Fifteen-year-old Matseliso (not real name) cannot control tears running down her cheeks as she bitterly recalls what happened to her on that fateful night; a night that changed her life forever, unready as she was to become a mother. “He forced himself hard on me against the wall and used another [hand] to close my mouth, and unfortunately that is the day I fell pregnant”, she narrates.
"My mom had sent me to our relatives to fetch morsel mealie meal since there was nothing to eat at home, when this guy who used to be my boyfriend came in and demanded that I sleep with him", she continues. "When I refused, he forced himself on me. I tried calling for help but he overpowered and placed his hand on my mouth to keep me from raising an alarm."
The Grade 9 student in the south of Lesotho narrates how she was not at school at the time because of the COVID-19 induced lockdown. “After the rape, I felt so ashamed and confused because I could not imagine my mother knowing and what that would do to her. Little also did I know that it is terrible crime that needed to be reported immediately”, she adds.
Matseliso recalls how the incident tormented her because she could not bear the pain her mother was going to feel. “I tried letting the guy know I was pregnant only for him to tell me he was not ready to be a father”, she says. “Painful as it was when my mother eventually discovered that I was pregnant, she supported me throughout the pregnancy period despite the fact that she is struggling to make ends meet, and I will forever remain grateful to her". Matseliso is a day scholar who currently commutes to school from home so that she can still support the mother in taking care of the now six-month-old baby.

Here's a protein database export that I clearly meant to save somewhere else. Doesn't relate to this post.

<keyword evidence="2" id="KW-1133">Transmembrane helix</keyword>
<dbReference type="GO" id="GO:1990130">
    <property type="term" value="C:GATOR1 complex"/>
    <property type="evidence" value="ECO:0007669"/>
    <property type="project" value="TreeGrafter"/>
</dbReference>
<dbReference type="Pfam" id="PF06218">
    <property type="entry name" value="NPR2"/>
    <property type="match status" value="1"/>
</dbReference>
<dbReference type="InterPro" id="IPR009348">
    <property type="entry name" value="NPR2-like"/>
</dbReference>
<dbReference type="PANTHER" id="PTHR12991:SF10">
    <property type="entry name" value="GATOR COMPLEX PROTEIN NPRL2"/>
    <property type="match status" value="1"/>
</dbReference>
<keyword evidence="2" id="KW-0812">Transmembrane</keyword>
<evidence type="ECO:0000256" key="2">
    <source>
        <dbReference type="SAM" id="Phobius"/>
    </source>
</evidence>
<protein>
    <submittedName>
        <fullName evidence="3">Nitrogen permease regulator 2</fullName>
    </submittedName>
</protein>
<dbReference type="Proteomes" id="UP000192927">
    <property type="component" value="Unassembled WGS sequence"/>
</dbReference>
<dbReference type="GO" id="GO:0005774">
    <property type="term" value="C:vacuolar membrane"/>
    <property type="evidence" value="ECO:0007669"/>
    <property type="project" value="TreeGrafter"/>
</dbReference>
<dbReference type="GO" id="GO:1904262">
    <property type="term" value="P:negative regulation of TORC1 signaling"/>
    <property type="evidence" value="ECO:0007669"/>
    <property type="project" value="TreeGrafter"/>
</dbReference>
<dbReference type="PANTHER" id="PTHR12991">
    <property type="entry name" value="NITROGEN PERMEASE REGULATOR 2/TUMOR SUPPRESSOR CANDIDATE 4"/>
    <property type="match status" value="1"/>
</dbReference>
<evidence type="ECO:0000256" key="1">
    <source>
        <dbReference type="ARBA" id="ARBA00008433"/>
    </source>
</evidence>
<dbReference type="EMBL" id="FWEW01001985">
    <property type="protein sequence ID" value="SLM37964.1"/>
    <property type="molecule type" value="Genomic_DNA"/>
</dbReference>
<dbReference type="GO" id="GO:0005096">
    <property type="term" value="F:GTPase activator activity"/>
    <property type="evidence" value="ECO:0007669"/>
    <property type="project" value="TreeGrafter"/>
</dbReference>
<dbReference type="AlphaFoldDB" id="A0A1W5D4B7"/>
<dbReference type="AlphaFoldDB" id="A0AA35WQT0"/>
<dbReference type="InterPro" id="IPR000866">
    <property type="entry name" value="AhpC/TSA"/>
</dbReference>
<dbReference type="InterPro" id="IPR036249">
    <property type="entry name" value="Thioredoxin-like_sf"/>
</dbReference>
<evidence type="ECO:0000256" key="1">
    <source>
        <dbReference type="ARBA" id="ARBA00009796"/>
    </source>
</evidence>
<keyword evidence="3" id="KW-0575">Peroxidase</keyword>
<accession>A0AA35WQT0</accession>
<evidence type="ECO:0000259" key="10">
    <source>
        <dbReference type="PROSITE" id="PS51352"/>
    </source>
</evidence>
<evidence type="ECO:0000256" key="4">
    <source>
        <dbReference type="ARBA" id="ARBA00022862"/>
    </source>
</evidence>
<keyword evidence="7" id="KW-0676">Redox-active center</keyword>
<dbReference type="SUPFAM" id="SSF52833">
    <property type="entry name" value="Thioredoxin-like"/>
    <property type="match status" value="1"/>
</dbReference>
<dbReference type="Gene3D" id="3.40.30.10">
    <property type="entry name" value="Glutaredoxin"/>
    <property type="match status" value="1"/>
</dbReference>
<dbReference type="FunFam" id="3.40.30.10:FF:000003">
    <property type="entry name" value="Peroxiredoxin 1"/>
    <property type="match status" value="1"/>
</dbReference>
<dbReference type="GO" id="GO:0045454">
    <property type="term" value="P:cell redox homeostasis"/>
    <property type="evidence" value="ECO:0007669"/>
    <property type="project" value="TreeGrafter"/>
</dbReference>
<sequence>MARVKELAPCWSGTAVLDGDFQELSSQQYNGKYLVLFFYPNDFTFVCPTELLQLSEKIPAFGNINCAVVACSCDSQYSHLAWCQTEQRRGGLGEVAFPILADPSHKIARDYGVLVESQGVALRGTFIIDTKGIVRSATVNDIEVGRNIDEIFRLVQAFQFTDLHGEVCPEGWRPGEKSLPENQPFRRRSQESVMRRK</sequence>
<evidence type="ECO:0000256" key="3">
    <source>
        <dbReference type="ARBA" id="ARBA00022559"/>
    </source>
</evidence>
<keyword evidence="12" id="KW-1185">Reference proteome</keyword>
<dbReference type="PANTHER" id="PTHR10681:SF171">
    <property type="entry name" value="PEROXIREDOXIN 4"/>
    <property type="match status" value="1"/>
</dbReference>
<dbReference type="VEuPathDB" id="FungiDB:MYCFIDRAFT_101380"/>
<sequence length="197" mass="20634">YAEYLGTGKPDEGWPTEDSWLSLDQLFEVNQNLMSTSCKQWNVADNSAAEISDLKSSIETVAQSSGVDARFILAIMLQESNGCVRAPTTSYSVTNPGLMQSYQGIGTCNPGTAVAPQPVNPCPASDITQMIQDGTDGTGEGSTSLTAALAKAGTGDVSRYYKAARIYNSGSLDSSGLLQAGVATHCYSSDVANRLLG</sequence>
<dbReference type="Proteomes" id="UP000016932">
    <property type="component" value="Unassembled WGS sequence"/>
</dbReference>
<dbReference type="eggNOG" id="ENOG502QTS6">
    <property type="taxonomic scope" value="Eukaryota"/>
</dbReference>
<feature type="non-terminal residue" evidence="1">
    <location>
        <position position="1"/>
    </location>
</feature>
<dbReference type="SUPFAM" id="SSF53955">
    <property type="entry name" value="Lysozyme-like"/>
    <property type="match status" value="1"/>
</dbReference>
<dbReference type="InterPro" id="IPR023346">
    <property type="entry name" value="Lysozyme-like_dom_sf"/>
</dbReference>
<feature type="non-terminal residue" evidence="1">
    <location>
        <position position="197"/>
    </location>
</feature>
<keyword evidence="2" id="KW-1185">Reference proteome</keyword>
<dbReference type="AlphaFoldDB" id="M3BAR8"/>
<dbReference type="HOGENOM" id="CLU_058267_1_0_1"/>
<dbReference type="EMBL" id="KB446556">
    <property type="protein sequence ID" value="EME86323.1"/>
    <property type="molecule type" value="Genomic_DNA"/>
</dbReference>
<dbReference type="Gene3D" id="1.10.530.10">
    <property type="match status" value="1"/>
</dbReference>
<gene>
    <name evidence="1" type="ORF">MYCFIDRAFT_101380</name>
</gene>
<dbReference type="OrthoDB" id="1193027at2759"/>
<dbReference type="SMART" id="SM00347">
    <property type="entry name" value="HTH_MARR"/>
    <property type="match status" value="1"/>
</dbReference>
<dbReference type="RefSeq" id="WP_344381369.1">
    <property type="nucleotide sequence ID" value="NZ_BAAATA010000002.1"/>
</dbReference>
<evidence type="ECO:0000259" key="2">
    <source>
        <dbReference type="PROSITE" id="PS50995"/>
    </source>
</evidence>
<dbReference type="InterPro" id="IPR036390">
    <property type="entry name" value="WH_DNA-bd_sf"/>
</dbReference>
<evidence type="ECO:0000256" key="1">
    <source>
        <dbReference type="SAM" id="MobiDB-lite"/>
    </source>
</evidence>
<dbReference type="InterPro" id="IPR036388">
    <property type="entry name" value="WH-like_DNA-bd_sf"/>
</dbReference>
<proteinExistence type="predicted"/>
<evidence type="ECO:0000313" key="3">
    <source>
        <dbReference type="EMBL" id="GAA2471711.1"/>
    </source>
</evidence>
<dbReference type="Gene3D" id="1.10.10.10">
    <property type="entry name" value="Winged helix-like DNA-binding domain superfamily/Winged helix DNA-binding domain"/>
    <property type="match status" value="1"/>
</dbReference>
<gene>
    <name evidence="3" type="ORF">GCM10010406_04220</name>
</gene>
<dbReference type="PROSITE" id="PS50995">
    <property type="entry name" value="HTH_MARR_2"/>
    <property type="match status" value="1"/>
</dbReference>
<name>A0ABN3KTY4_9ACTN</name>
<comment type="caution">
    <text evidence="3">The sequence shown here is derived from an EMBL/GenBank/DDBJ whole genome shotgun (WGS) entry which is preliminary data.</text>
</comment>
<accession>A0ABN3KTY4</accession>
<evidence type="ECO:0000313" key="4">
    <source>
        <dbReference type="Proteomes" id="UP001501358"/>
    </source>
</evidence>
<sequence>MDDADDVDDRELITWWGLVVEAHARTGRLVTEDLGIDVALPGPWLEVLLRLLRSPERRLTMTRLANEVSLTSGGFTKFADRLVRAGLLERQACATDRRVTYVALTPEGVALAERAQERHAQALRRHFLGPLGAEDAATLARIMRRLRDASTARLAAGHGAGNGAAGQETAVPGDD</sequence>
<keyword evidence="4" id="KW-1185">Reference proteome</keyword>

The young mother is, however, not sure how she will perform at school since she now has a hearing impairment that resulted from her falling down on the floor while at the hospital after delivering her son due to low blood pressure. “I struggle to hear the lessons at times but I want to do my best so that I can improve my life and that of my child", she says.
Asked why the case was never reported to law enforcement agencies, Matseliso's mother says that her hope for action rested with World Vision, to whom she reported the case since her daughter is registered under World Vision's sponsorship programme. “If only I knew that it was never enough and that it is a crime, I would have reported it to the police especially because our discussion with the family of the suspect proved futile”, she adds.
The grandmother to Matseliso's six-month-old baby further reveals how she had to sacrifice her odd jobs to babysit the child, so that the mother could go back to school. “She is still very young and I could not imagine letting her stay at home miserable taking care of the baby. As much as I struggle to make ends meet, I am hopeful that getting her back to school is the right thing to do".
World Vision's Sponsorship, Advocacy and Community Development Coordinator, Motlatsi Taaka said that the backlog of cases within the Child and Gender Protection Unit housed by the police department prevents speedy action in resolving them. “We are however trying to push our way through to see justice served for the children, working together with Government", he indicates adding that the perpetrator has been apprehended and will face the mighty hand of the law.
Matseliso’s case is but one of the many child rape and sexual violence cases that occurred during the COVID-19 induced lockdown.
In September 2020, the Government of Lesotho launched a violence against children and youth survey which revealed that: 15% of girls and 5% of boys experienced violence before the age of 18. It also revealed that 18% of the girls had their first sexual experience either forced or coerced, and of this number, only 9% received service.
Every year, more than 1 billion children suffer from some form of violence, and with COVID-19 pushing its way within vulnerable communities, more work needs to be done. World Vision is working with families, faith leaders, schools and Government at various levels –as well children themselves–, to ensure that children grow up in a safe environment.